Gambrell Foundation gives $10 million to Queens University of Charlotte for project

Artist rendering of the renovated theater building at Queens University of Charlotte.
Artist rendering of the renovated theater building at Queens University of Charlotte.

A member of the Belk family is giving $10 million to Queens University of Charlotte to renovate its five-decade-old arts building.

Sarah Belk Gambrell’s Gambrell Foundation is supplying the money, which is the lead gift toward a $20 million transformation of the building into an arts, culture and civic engagement space.

The site will be named the Sarah Belk Gambrell Center for the Arts & Civic Engagement in her honor, university officials said.

“Her $10 million commitment is one of the largest gifts ever made to the university,” university President Pamela Davies said in a statement. “We couldn’t make this dream a reality without Sarah stepping forward to make it happen. This building will demonstrate, yet again, her tremendous impact on our community.”

University officials say the 63,000-square-foot building, located on the corner of the campus at Selwyn Avenue and Wellesley Avenue, has long been considered the “front porch” of the campus. It hosts hundreds of student and community events annually, which has prompted calls for expansion and renovation.

The $20 million project intends to transform the site into a state-of-the-art building for performance theater, with an outdoor plaza and galleries for permanent and traveling exhibits. It will also be a center for music studies and visual arts.

Sarah Belk Gambrell is a well-known business leader and philanthropist. Born in 1918, she is the second child and only daughter of William Henry Belk, founder of the department store chain Belk Inc., and his wife, Mary Irwin Belk. She learned business from her father and was director of the Belk-Simpson Group until 1998. She was also a president of various Belk companies through the years.

Gambrell has been a champion for access to education, women’s rights and fine arts. Her foundation has also provided money to a wide variety of social causes in the Charlotte area, including a $1.5 million donation earlier this year to help build a community meeting place for lesbian, gay, bisexual and transgender youths. The project includes a 10-bed homeless shelter for LGBT youth.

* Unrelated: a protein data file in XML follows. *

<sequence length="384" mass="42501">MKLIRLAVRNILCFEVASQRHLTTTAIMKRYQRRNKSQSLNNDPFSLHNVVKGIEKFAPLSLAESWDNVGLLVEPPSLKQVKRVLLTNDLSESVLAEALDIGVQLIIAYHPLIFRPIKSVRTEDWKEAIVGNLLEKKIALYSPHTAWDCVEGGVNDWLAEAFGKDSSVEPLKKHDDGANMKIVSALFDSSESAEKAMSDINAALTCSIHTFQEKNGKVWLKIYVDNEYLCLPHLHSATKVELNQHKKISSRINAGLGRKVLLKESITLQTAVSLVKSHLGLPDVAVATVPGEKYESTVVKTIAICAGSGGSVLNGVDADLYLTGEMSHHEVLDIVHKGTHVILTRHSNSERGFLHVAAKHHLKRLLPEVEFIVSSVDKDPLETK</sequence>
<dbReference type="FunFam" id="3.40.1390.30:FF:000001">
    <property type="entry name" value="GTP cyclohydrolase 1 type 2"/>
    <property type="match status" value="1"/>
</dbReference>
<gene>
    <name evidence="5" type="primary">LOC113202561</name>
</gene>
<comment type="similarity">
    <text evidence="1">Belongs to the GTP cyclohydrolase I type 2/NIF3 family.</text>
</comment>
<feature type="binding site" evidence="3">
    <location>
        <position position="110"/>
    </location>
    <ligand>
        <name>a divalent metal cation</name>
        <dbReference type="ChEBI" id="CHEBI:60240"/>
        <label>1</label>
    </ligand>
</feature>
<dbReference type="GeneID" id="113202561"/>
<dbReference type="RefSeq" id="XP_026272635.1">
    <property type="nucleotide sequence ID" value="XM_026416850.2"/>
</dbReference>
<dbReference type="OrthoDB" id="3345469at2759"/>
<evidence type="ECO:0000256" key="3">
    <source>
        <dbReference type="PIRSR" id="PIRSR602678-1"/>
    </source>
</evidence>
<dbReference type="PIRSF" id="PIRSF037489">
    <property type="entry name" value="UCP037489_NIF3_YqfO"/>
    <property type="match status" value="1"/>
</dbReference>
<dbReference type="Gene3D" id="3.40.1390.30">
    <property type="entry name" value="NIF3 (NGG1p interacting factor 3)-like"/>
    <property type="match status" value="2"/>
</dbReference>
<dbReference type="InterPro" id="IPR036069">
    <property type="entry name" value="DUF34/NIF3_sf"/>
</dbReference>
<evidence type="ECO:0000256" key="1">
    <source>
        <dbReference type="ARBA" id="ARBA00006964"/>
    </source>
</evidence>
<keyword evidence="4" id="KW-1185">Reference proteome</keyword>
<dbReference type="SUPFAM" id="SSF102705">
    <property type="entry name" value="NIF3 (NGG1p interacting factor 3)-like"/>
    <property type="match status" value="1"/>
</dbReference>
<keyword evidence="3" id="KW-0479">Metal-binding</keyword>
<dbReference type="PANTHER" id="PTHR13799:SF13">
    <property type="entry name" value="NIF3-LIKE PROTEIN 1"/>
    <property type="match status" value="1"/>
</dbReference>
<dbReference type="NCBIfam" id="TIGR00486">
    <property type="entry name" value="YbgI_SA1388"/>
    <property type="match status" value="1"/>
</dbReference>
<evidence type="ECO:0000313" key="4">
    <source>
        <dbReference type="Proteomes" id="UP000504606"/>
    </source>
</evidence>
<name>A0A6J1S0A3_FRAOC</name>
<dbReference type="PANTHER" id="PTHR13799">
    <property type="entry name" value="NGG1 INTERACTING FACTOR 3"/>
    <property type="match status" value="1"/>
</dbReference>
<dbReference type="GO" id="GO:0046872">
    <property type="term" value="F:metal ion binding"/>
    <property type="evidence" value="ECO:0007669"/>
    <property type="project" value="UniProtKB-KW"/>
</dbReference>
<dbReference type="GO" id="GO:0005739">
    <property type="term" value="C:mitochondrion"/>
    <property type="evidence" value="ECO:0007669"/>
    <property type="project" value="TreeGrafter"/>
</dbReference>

“My mother, a quiet but determined leader, believes the arts contribute deeply to innovation and creativity in the business community,” said Sally Gambrell, daughter of Sarah Gambrell. “She could not be more humbled by this … opportunity to work with Queens to ensure that a vibrant arts community continues to inform a more creative business community.”

The arts curriculum and learning environment at Queens continues to grow in enrollment, the university says. Twenty percent of all Queens undergraduates are enrolled in arts-related courses in any given semester, regardless of their majors. Students may also take part in collaborative programs with partners including Opera Carolina, the Mint Museum, the Arts & Science Council, Charlotte Symphony and the Bechtler Museum of Modern Arts.

The new facility is set to be finished by fall 2019. Queens has more than 2,600 students in programs across the liberal arts and sciences, as well as the professional fields of business, communication, nursing, health and education.